Varanasi: holy city of the Ganges.
In this land of ancient temples, incense and snake charmers…
Where the monsters and heroes of the past come to life…
One slightly geeky boy from our time…
IS GOING TO KICK SOME DEMON ASS.
Ash Mistry hates India. Which is a problem since his uncle has brought him and his annoying younger sister Lucky there to take up a dream job with the mysterious Lord Savage. But Ash immediately suspects something is very wrong with the eccentric millionaire. Soon, Ash finds himself in a desperate battle to stop Savage's masterplan – the opening of the Iron Gates that have kept Ravana, the demon king, at bay for four millennia…
Research and the truth about your writing
I love researching for a new story. I love reading history books and visiting places and talking with people as I’m growing an idea for a new book. In fact, the actual book is almost just an excuse to do the above.
A friend of mine will spend months and months absorbing the minutiae of a medieval farmer’s existence before writing a single word. But by the time he starts he came describe what the man had for breakfast and the date of a dozen saints’ days and how to build a reed boat. That works for him and the books are totally immersive.
As long as I’ve got the dates roughly right and the right people in the right place, that’s me good to go.
It takes about six months to get all the bits falling into place. With Ash Mistry it took a lot longer because I went way too far. Research is not story and you don’t win prizes for showing off how much you know. You win them for a great story and that, my friends, takes a huge chunk of making things up. Fiction, in other words.
I knew the story, a British-born Asian boy goes on holiday to India and fights a whole bunch of demons. The research was broken down into the following rough chunks:
Setting. Okay, we’ve got India, but where? It’s a big place. Fortunately I was able to rely on the ‘write what you know’ and I knew Varanasi, India’s holiest city. It was exotic, ancient. The old city was a labyrinth of narrow alleys and hidden temples. The river was lined by the burning ghats and, most importantly, there was this amazing maharajah’s palace down river. But setting is more than just geography and a few buildings. It’s the atmosphere. It’s the feel of the place. You want the reader to breathe the spices and dust and feel the heat and crowds. That meant a visit out there (no real hardship) and getting down feet first on the streets I wanted to write about. I found out who gets cremated and who doesn’t. I found out what crocodiles inhabit the reeds on the river bank. I re-visited the old, dilapidated maharajah’s palace with a writer’s eye, looking at where events in the book might happen and how far the river was from the battlements and what other buildings lay nearby. How far was it from the city? I was there a week, just walking and chatting and making notes. I took the train and watched the porters sleeping under their thin shawls on the platforms and the vendors delivering curry as the train rolled in at 4am. Not all of it went in (some I’m saving for book 2). Maybe 30%? But it gave me the confidence to write what I wanted to write and, if there were gaps (and there always is) how best to cover them with something that felt right.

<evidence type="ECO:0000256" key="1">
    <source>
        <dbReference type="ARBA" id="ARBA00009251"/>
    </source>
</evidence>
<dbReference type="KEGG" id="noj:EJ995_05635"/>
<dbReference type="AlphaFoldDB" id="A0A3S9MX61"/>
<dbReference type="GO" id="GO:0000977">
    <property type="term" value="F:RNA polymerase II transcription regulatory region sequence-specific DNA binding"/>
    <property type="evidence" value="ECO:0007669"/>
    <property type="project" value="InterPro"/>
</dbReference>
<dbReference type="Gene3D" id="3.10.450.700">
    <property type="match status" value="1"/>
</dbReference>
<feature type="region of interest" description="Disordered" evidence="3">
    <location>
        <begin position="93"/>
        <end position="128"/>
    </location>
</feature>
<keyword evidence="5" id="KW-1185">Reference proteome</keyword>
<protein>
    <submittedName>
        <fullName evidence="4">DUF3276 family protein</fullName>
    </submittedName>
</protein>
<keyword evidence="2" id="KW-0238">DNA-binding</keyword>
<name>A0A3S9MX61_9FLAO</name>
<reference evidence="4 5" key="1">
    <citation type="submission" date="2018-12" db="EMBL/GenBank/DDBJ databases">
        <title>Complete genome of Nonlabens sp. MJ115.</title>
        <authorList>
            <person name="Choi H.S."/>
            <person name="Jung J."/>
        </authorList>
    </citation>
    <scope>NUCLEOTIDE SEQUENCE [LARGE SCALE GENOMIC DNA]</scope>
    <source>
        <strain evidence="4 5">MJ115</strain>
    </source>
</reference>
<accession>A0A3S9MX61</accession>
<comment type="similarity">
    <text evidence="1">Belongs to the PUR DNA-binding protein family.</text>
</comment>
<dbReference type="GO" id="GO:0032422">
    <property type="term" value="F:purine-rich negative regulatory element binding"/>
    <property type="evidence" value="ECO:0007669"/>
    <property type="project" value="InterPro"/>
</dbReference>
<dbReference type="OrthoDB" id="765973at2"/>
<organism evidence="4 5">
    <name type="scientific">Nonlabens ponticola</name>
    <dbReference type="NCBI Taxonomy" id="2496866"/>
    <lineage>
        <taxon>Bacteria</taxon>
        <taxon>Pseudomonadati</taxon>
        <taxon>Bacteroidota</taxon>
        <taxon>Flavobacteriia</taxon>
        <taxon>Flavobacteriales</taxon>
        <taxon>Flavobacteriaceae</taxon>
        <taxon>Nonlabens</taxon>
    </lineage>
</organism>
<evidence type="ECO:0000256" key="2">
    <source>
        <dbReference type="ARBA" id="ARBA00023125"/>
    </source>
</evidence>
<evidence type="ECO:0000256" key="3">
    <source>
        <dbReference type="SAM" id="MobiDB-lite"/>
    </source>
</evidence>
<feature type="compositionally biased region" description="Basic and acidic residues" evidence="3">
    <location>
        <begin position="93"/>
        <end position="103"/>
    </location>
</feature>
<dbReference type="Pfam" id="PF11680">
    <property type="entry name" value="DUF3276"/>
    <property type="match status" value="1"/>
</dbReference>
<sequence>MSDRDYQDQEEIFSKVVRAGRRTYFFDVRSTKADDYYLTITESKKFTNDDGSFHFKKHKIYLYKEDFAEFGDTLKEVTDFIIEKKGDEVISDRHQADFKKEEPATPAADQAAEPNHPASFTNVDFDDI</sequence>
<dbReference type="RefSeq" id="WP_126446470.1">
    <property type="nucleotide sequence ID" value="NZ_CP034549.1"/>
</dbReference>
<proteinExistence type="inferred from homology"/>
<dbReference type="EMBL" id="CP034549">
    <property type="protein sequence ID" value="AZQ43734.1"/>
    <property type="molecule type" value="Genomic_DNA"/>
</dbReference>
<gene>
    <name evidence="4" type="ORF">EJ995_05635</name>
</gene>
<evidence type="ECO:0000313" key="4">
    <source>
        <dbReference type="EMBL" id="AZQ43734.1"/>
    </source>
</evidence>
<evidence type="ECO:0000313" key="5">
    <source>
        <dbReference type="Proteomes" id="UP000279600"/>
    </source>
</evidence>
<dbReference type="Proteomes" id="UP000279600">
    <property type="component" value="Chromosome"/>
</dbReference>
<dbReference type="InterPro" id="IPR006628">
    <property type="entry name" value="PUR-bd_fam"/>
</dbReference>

|The goddess Kali|
Gaah! Now I'm watching over my shoulder for Ravana and Kali - thanks, Sarwat. Ash Mistry and the Savage Fortress is out now from all good bookshops and online. But also, Sarwat has worked hard with his publisher and they've put together such a fab new website for Ash. Do check it out - the artwork I have linked in the blog is from there. The photos for Varnassi and Harappa I've sourced from tourist sites online.